My understanding is that there are credible theories out there in which the formation of a singularity in a black hole also represents the beginning of a new universe via a big bang. We can't see the new universe because we can't see anything from within a black hole. Further, the apparent size of the black hole to us does not have to equal the size of the new universe from the perspective of someone inside that universe. My question is, is mass+energy conserved? That is, is the total amount of material within the new universe limited to how much stuff has fallen into the black hole, or how much stuff has reached the singularity? If so then it would seem these black hole universes are only a tiny fraction the size of our own universe.

  • 3
    $\begingroup$ This is really, really, really, speculative. $\endgroup$
    – HDE 226868
    Jun 1, 2015 at 20:09

2 Answers 2


is mass+energy conserved?

Yes. Even in general relativity energy and momentum are conserved, although it is a bit more complicated than in Newtonian Mechanics.

is the total amount of material within the new universe limited to how much stuff has fallen into the black hole, or how much stuff has reached the singularity?

No. Well, sort of. The physicist who's work you linked in your question addressed this in a follow-up paper. His original work (about which your article was based on) is: Cosmology with torsion: An alternative to cosmic inflation. A follow-up discussing the mass of the new universe is: On the mass of the Universe born in a black hole. In this paper he claims if our entire universe were inside a black hole, the black hole would only have to be 1,000 solar masses.

Believe it or not, this doesn't violate conservation of energy. In fact, he explicitly uses conservation of energy in his calculations. The resolution of this paradox is that there is A LOT of energy in the gravitational field of a black hole.

In this model, the singularity inside the black hole never forms. An event horizon forms as the matter collapses, as you would expect, but inside the horizon space-time "bounces" before it has a chance to make a singularity. As the matter falls inwards its energy increases; it accelerates and increases its kinetic energy due to the immense gravitational field. When it reaches the stationary "universe" inside this kinetic energy is translated into rest-mass energy: and if the matter was accelerating for long enough the increase in energy can be enormous. This gives the "universe" inside potentially a lot more mass than the stuff that fell in. This process is described in the paper as the creation of particle-antiparticle pairs by the gravitational field, which amounts to the same effect. Either way, you take energy from the gravitational field and turn it into the energy (mass) of particles inside the horizon. Someone sitting outside the black hole doesn't notice this, because they can only measure the total energy and that remains constant.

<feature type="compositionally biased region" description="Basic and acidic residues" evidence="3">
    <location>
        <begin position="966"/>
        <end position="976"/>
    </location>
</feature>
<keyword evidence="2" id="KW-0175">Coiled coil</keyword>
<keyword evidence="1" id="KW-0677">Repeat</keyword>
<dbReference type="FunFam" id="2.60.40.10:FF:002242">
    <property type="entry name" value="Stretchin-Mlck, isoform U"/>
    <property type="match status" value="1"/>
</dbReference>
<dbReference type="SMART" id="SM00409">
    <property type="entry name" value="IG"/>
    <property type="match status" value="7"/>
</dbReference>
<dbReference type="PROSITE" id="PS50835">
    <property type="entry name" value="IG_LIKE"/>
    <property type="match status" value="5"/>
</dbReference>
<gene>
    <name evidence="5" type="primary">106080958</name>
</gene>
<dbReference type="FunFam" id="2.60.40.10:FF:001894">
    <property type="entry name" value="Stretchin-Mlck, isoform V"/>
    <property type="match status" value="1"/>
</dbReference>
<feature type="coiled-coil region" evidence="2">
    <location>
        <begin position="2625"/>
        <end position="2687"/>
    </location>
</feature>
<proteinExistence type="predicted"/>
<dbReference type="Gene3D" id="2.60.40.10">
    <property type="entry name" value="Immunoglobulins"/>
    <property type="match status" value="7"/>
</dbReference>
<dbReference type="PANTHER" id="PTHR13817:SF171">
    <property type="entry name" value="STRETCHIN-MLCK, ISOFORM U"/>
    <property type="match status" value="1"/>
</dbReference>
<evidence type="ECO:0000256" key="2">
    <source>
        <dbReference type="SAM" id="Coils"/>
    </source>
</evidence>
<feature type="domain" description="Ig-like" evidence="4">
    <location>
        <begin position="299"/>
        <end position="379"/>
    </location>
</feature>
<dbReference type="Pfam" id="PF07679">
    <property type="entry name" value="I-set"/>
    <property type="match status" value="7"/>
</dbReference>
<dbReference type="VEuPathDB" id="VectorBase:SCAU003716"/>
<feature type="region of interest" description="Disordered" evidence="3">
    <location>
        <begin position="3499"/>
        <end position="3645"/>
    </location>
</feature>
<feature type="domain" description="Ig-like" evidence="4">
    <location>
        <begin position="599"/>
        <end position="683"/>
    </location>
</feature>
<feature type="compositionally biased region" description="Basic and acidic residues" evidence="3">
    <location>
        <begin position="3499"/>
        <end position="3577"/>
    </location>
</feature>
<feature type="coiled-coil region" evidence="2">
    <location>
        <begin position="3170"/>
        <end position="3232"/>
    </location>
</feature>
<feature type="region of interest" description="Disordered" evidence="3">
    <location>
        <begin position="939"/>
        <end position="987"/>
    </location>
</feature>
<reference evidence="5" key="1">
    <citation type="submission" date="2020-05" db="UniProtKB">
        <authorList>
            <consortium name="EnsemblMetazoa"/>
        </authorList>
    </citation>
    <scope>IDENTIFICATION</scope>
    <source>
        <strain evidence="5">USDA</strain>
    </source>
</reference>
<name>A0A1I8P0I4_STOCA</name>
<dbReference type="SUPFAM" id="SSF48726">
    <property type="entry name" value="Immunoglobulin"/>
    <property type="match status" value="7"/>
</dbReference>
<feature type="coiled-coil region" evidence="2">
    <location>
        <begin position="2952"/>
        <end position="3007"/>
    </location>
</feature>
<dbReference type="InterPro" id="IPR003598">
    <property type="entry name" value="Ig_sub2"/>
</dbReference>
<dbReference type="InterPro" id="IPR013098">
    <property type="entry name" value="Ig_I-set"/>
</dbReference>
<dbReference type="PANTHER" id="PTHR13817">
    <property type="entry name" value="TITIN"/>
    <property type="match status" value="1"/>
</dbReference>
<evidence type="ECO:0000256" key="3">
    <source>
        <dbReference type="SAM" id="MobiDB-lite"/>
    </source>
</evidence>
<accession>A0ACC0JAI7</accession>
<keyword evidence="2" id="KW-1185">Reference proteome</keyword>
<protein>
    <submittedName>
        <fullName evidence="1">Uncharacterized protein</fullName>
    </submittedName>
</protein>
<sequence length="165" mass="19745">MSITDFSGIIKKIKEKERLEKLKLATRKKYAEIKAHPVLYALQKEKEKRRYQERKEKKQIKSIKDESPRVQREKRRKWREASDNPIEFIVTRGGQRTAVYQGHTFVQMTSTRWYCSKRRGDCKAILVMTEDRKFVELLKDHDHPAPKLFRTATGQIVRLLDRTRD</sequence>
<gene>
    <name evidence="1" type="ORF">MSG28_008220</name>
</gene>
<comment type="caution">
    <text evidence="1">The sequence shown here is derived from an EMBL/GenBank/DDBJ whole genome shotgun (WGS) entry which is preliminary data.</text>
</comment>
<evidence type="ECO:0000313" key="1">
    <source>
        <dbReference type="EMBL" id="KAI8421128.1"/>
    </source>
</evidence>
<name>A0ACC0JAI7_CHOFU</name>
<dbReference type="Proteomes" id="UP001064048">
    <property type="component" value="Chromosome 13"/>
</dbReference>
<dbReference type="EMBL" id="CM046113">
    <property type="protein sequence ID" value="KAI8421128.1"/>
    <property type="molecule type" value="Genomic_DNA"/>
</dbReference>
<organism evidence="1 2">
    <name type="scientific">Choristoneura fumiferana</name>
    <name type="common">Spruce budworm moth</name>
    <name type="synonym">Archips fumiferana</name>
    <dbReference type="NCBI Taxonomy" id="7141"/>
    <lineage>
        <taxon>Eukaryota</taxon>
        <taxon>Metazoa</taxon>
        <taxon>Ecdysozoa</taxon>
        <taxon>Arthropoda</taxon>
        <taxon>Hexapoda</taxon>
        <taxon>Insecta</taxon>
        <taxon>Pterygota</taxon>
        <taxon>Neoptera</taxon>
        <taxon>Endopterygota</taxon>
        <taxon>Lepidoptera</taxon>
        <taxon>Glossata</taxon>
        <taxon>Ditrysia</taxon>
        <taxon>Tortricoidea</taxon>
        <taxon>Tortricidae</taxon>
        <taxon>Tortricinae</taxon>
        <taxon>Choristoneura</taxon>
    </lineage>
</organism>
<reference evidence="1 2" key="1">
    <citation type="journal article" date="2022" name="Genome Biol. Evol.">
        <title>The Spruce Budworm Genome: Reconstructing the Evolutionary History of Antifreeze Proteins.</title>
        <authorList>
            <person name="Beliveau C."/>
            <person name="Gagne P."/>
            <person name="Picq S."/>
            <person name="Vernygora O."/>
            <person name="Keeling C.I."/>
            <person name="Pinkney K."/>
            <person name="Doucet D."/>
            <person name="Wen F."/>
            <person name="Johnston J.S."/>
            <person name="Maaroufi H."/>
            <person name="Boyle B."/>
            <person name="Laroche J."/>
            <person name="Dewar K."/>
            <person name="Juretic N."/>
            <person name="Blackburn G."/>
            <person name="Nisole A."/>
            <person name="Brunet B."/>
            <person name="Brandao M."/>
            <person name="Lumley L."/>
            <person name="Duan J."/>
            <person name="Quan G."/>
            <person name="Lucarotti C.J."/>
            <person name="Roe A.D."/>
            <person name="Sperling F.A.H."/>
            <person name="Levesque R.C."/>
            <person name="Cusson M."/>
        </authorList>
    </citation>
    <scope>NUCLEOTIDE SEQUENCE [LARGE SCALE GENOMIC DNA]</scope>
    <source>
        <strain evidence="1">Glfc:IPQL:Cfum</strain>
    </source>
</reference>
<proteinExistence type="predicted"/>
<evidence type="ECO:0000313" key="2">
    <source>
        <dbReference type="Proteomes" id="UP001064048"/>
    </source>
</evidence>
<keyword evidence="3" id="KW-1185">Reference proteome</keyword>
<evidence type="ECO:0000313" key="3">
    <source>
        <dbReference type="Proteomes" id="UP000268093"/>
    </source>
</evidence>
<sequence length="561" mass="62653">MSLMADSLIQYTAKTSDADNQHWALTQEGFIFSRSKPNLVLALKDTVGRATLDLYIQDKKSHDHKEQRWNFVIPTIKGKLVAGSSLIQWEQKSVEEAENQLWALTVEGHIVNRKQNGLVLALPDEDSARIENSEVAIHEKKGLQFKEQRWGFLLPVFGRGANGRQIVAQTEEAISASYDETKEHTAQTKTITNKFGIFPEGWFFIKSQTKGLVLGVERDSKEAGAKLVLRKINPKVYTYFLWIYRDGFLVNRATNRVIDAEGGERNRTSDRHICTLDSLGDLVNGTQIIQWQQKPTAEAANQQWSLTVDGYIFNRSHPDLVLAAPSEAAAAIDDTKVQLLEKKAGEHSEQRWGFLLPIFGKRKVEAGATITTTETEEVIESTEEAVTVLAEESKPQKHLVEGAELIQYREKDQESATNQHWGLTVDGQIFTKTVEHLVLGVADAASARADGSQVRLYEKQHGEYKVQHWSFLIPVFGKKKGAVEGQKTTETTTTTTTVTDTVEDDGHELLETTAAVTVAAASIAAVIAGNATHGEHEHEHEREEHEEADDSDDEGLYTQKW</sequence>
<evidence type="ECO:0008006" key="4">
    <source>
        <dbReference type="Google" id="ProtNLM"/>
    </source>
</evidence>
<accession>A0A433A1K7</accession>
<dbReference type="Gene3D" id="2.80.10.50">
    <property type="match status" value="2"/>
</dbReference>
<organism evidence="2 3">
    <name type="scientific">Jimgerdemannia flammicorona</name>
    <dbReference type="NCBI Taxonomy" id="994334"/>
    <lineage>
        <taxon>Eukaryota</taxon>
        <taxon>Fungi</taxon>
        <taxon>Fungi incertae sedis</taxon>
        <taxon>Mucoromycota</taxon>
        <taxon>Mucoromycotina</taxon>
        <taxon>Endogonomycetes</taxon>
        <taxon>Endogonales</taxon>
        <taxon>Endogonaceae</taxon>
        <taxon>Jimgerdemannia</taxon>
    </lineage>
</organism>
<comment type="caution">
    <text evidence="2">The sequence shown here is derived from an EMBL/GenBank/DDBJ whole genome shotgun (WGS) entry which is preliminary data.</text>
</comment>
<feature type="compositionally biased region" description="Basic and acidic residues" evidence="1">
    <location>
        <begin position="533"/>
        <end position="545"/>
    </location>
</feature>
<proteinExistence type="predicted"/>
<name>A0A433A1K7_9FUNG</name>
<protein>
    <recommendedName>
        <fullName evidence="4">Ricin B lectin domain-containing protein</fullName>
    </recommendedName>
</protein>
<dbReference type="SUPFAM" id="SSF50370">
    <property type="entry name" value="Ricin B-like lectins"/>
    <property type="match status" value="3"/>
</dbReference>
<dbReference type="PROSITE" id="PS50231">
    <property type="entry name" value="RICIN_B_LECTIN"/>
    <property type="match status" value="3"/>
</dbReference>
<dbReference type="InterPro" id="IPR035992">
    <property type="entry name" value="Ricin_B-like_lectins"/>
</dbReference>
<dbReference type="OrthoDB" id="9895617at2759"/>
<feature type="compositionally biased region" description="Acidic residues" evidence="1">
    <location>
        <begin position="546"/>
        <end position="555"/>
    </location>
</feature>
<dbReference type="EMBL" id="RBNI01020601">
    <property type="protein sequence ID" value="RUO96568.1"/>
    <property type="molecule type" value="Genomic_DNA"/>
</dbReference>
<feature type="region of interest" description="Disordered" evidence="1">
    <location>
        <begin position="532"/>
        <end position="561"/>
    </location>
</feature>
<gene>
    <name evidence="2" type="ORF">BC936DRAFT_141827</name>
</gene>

If so then it would seem these black hole universes are only a tiny fraction the size of our own universe.

Not quite. Inside the event horizon the crazy warping of space-time can make the inner "universe" quite large. Like the TARDIS, something much bigger on the inside :)

I am obliged to say that all of this work is very theoretical, his conclusions rest upon some assumptions that we have no evidence to support, but its a neat idea!


Under the assumption that there is some sort of "Big Bang" scenario, then we are assuming an expanding universe. General relativity does not require the conservation of mass-energy on a universal scale in a changing spacetime (arguably, GR doesn't even have a concept of energy on a universal scale), so there is no a priori reason why this black-hole-universe cannot be comparable to our own (in whatever senses we pick).

A simple way to see why energy conservation must be violated, even in a vaccuum, is to first observe that the vacuum energy density is fixed. So if spacetime is expanding (or contracting), then we are changing the total volume without changing this vacuum energy density. Keeping the density the same but increasing the volume means more total energy; decreasing the volume with the same density means less total energy.

We can also easily observe this violation. You may be familiar with the concept of redshift: light coming to you from a source that is moving away from you (or emitted from a gravitating source) is shifted towards the red side of the spectrum. This stretches out the wavelength, so the light has less energy. The energy doesn't go anywhere, it's just gone.${}^*$

We might also note that, with Noether's theorem in hand, we know that time translation invariance implies conservation of energy. But a non-static spacetime is inherently not time translation invariant, so conservation of energy is not required.

${}^*$ Well, some may try to regain conservation of energy by asserting that there is an energy of the gravitational field to consider. This isn't adopted by everyone, but it can be done if you're careful with your definitions. It just doesn't work as generally and easily as you might naively hope for.

  • $\begingroup$ +1 Can you add any references that could help the OP dig deeper? $\endgroup$
    – andy256
    Jun 2, 2015 at 0:06
  • $\begingroup$ Your footnote is incredibly important. No, conservation of energy in general relativity is not as trivial as in Newtonian mechanics, but there IS a set of conserved quantities corresponding to the energy and momenta of matter plus the gravitational field. $\endgroup$
    – Geoff Ryan
    Jun 2, 2015 at 4:06

You must log in to answer this question.

Not the answer you're looking for? Browse other questions tagged .